Sometimes, the techniques you use to overcome stress in your life can be as simple as taking a breath. Jesse believes that taking those few moments for yourself to focus on you and you only can do wonders.
“Five big breaths. Super simple. Do this at moments where you just feel that heightened intensity, that heightened stress or anxiety that may be coming up for you. You can do this by yourself or you can do this with other people. But it's a really simple practice. It just gives your nervous system a reboot, and brings it right back to a balance point. So the way it works is pretty simple: it's breathing in for five seconds. And then breathing out for five seconds, and doing it five times.” - Jesse Israel
Jesse has a strong belief that connection is essential to balancing your mental health. As much as the breathwork exercises above can be helpful in certain moments, human connection makes you feel...well… connected. It makes you feel like a part of something outside of yourself. Jesse made a few key points about feeling connected to others and the benefits this can have on your mental health.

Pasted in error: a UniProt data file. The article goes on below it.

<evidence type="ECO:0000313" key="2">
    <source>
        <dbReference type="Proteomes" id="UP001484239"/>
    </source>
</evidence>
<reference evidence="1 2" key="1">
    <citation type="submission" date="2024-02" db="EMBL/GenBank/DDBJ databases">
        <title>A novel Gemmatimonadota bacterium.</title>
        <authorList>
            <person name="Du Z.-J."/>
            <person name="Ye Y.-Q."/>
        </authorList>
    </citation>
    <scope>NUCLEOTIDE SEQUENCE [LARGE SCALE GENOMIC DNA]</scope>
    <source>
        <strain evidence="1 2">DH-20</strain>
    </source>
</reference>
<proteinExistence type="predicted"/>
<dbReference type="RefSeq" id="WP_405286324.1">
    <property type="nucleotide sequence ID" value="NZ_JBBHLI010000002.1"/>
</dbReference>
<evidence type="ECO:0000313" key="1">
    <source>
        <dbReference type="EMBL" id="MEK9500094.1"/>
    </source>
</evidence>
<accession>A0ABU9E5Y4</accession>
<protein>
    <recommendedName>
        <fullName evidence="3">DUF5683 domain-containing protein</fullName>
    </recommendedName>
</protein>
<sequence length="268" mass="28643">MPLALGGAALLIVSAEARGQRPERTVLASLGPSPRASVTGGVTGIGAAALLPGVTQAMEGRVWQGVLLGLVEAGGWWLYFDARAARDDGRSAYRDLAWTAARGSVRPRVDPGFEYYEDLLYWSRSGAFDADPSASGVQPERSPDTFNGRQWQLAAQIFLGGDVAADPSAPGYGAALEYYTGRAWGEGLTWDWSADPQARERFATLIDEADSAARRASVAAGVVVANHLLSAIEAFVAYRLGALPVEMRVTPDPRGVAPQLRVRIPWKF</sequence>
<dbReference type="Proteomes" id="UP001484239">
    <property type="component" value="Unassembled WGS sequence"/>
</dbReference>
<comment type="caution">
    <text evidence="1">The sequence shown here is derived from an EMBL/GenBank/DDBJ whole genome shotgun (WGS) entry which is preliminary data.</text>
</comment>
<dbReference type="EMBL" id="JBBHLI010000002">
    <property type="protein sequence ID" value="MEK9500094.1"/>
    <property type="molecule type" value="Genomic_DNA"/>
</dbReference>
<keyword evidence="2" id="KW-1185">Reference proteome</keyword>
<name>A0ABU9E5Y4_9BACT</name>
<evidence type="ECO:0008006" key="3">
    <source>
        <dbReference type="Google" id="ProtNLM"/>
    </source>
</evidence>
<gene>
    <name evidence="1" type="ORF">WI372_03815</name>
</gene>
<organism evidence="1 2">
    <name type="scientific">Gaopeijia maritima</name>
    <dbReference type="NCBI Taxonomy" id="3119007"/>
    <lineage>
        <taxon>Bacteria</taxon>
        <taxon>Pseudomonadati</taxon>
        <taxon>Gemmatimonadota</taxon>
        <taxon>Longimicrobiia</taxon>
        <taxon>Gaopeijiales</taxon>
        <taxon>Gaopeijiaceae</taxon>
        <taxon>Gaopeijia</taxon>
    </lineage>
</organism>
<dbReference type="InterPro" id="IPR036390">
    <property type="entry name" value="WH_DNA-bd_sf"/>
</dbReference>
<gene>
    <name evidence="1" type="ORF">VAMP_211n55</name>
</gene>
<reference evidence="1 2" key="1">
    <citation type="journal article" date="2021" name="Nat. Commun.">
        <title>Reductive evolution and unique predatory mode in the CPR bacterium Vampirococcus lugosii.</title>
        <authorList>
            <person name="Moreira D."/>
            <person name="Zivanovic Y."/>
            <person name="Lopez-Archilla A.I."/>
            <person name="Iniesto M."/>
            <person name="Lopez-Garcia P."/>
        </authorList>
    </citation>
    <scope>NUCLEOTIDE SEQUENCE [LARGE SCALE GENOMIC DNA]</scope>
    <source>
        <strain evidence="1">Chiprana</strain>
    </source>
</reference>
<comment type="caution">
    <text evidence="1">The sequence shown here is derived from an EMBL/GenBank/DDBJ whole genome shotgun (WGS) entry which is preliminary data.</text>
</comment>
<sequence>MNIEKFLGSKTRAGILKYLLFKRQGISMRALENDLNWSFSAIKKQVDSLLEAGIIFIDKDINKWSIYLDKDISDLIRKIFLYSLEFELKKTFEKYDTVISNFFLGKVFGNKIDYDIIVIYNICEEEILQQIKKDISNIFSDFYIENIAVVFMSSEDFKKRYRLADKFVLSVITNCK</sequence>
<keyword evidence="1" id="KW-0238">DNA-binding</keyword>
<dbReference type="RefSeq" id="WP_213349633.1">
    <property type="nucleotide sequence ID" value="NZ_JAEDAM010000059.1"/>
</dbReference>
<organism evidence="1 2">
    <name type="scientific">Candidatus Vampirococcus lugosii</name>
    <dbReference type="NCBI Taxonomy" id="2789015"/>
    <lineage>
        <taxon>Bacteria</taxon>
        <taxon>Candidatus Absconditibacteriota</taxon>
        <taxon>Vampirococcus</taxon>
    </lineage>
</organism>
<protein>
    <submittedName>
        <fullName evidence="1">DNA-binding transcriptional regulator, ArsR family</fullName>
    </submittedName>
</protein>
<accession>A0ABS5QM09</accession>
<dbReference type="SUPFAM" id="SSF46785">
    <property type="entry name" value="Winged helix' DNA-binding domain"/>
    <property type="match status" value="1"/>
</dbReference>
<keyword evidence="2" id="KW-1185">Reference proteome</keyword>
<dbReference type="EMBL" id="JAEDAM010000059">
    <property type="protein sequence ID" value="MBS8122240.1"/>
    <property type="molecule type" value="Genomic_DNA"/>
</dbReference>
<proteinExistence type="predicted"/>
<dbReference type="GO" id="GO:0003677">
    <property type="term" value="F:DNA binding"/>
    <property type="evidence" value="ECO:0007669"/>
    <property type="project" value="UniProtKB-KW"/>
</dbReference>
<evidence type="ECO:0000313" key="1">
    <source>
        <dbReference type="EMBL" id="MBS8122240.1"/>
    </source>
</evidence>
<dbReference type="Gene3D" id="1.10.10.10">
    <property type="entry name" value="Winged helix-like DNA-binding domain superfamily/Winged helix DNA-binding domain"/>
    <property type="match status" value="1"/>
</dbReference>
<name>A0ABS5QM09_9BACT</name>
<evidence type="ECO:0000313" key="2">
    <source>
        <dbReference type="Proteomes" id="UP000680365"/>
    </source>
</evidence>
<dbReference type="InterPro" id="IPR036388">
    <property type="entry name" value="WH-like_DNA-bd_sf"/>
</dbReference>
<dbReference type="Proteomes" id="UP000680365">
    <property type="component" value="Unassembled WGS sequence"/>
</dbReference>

“What I've grown to see is that the thing that I believe we actually yearn for most as humans, is connection with other people. And especially in this day and age, when we have been so isolated from each other, we yearn for it even more. Now, in this day and age, it's, I think, very easy to feel like we don't have a tribe, like we don't have people that we can give to, contribute to, feel seen by, feel supported by. And I think for so many of us (and I have felt this many times in my life) that it can create a sense of something's missing. And I think that a lot of times this can lead to some of that stress, some of that anxiety, and that loneliness that we feel. So in my work, I'm really interested in ways that we can, from our own siloed lives, create little moments, sensations, of community togetherness.” - Jesse Israel